Greece’s 2015 budget, submitted by the government to parliament on Friday, aims to meet the fiscal demands of the country’s creditors but comes without the prior approval of its troika of international inspectors.

According to the budget, Greece will achieve a primary budget surplus—before taking into account debt payments—of €3.3 billion ($4.1 billion), equal to 3% of gross domestic product, next year, which is in line with the country’s bailout program.

Overall, the government will record only a minor budget deficit of €338 million—equivalent to just 0.2% of gross domestic product—next year, in effect marking the first balanced budget Greece has produced in four decades.

Despite surpassing its budget targets for three years running, Greece is at loggerheads with the troika—made up of representatives from the European Commission, the International Monetary Fund and the European Central Bank—over further fiscal measures the country must take, as well as a number of promised overhauls.
Primary Account Surplus or Not?

Does Greece have a €28 billion black hole or a surplus?

Both can technically be true. The €28 black hole counts interest on debt including the €245 bailout package. The primary surplus theory ignores interest on the debt.

If the Troika suspends the bailout, then Greece will have no choice but to default. Of course, that points to the absurdity of the alleged bailout setup in the first place.

Even if the interest rate on the bailout was 0%, with a €3 billion surplus every year, it would take Greece 81 years to pay back that debt!

Economic Reality

There is no realistic way Greece can ever pay back €245 billion, so it won't.

With that thought, let's return to the first question. Would a Greece exit be "Lehman Squared" or would it have little effect?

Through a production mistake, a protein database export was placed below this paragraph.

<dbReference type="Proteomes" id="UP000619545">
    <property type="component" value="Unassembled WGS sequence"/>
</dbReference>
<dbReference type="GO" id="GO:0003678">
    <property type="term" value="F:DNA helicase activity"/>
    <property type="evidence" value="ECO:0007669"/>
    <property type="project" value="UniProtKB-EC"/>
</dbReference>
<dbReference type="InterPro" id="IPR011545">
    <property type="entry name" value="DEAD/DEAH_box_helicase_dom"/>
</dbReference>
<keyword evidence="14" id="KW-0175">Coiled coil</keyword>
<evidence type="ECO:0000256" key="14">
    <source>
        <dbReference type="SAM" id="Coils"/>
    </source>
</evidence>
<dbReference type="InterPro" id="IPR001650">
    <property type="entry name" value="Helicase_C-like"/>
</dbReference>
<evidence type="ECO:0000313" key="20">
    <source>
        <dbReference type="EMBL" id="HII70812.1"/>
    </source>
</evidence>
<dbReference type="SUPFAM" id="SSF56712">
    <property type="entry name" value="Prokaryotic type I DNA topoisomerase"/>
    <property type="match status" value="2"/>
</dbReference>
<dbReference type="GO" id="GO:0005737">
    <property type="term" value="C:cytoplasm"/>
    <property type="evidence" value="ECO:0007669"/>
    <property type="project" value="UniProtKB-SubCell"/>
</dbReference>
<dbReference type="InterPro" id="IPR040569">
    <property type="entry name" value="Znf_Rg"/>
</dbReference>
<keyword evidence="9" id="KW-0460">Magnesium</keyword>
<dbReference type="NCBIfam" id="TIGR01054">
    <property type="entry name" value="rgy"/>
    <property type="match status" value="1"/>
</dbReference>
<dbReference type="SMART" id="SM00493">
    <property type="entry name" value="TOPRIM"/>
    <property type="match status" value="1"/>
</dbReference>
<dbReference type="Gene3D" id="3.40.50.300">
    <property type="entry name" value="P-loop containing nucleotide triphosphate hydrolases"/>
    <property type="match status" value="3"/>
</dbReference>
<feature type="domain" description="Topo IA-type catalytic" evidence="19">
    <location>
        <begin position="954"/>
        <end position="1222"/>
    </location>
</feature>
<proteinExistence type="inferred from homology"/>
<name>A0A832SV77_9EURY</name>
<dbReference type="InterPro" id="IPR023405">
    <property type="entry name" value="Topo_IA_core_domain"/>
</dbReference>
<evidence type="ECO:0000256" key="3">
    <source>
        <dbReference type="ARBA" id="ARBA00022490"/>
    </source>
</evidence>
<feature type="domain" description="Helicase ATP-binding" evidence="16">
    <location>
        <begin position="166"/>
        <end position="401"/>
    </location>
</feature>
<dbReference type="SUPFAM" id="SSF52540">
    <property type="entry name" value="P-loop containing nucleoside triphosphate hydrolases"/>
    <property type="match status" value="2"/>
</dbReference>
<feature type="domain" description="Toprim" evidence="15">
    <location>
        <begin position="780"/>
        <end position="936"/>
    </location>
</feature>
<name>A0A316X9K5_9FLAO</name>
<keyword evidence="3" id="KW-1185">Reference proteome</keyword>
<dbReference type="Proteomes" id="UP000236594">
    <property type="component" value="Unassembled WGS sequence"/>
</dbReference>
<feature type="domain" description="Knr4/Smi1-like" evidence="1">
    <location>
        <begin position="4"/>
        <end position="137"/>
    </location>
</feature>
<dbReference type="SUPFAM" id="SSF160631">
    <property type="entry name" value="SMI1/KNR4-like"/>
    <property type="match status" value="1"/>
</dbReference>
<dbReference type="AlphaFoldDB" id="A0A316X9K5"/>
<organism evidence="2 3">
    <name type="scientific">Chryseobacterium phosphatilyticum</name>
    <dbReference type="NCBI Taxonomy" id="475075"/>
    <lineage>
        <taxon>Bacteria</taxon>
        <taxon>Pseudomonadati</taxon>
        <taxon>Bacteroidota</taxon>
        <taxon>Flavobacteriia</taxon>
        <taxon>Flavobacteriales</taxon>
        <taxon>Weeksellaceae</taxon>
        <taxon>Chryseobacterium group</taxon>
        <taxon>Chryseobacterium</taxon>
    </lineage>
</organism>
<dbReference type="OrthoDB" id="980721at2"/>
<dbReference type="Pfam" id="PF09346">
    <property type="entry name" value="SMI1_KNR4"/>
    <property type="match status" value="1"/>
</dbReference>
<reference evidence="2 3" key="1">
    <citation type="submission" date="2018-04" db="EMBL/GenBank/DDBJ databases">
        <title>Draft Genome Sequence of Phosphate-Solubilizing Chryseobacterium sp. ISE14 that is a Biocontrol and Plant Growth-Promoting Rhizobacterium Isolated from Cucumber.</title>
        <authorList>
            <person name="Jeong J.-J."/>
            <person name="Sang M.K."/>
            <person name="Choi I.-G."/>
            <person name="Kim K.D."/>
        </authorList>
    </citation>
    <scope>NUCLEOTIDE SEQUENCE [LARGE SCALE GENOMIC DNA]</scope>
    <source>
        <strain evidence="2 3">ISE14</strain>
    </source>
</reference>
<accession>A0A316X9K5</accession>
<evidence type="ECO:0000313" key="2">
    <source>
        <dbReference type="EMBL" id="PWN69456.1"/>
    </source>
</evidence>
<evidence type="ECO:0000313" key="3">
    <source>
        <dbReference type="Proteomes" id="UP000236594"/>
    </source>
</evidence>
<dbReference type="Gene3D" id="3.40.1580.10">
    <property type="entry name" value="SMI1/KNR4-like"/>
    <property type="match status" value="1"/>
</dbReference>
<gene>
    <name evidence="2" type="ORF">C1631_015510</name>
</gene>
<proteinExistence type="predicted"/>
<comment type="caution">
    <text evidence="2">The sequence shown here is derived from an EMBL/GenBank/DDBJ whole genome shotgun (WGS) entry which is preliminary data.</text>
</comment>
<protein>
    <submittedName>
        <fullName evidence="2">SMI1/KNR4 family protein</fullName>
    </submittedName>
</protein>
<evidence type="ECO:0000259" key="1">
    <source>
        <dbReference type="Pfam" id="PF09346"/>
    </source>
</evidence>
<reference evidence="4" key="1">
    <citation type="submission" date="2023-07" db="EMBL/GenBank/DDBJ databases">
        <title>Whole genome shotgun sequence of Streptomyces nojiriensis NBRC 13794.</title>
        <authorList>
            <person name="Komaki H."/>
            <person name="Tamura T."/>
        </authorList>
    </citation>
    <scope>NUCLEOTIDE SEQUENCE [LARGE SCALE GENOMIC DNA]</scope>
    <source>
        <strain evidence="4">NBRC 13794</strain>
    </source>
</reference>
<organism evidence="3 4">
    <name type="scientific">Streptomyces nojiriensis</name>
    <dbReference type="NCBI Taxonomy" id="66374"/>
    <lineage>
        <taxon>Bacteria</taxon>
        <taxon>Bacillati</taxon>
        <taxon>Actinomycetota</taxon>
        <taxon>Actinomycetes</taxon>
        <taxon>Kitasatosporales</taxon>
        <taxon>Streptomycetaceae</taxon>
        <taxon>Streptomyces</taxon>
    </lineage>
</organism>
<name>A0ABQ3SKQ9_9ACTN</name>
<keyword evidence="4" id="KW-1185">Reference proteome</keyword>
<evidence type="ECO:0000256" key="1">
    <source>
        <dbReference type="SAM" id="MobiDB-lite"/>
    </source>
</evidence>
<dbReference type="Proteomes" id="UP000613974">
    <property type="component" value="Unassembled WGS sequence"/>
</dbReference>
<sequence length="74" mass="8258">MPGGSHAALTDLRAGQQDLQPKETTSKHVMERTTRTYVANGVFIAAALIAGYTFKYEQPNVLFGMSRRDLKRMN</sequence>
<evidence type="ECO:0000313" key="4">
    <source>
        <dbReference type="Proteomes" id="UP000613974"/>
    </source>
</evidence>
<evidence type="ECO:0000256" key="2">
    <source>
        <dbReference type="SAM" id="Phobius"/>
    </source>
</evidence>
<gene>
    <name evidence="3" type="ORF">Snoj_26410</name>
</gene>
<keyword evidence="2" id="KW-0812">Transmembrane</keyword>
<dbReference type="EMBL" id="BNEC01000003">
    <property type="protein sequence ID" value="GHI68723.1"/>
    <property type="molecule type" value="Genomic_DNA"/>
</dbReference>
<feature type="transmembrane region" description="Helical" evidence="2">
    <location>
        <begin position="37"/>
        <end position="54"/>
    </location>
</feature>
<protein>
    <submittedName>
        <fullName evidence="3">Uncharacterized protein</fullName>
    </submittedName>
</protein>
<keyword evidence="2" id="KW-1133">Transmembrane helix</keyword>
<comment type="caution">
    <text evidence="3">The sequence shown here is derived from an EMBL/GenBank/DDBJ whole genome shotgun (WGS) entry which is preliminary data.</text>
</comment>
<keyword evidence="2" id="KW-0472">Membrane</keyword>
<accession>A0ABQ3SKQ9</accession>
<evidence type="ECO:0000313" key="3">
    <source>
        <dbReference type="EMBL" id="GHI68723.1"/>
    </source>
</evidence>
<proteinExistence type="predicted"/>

Actually, no matter what happens with Greece, the entire eurozone setup is unstable. Greece, Spain, Italy, and Portugal all are in impossible payback setups. Even if Syriza loses the next election, sooner or later Greece, Spain, Italy, or possibly even France will exit the eurozone.

The "limited contagion" view is complete nonsense. The eurozone debt problem is going to explode, and whether or not it becomes "Lehman Squared" depends on the response.

My view is the longer the ECB and EU attempt to hold this mess together with no debt writedowns, the bigger the catastrophe.

Greece will not cause a catastrophe, but the EU/ECB handling of a Greece exit is highly likely to do just that.

Eventually, Will Come a Time

As I said in my November 23, 2011 post Eventually, Will Come a Time When ....
Eventually, there will come a time when a populist office-seeker will stand before the voters, hold up a copy of the EU treaty and (correctly) declare all the "bail out" debt foisted on their country to be null and void. That person will be elected.

Le Pen may be too early, and France may not be that country, but the time will come.

Greece, Finland, Germany, Belgium, and even France are possibilities. All it will take, is for one charismatic person, timing social mood correctly, to say precisely one right thing at exactly the right time. It will happen.

  • Greece: Alexis Tsipras - Syriza (Radical Left)
  • France: Marine Le Pen - Front National (Radical Right)
  • Italy: Beppe Grillo - M5S Five Star Movement (Radical Left)
  • Spain: Pablo Iglesias Turrión - Podemos (Radical Left) 

Where to Point the Finger When it Blows

The pot is simmering and is likely to boil over at any time. When it does boil over, Greece will not really be to blame, even if Alexis Tsipras wins the election and carries out his threats.

Rather, be prepared to point the finger at the EU, ECB, and IMF for their collective insistence that Greece, Spain, Italy, etc. repay debt that cannot and will not be paid back.

By the way, there is a small chance Tsipras wins the election and Greece exits the eurozone with limited initial fallout. If so, the major problem will come when Spain or Italy does the same thing.

Mike "Mish" Shedlock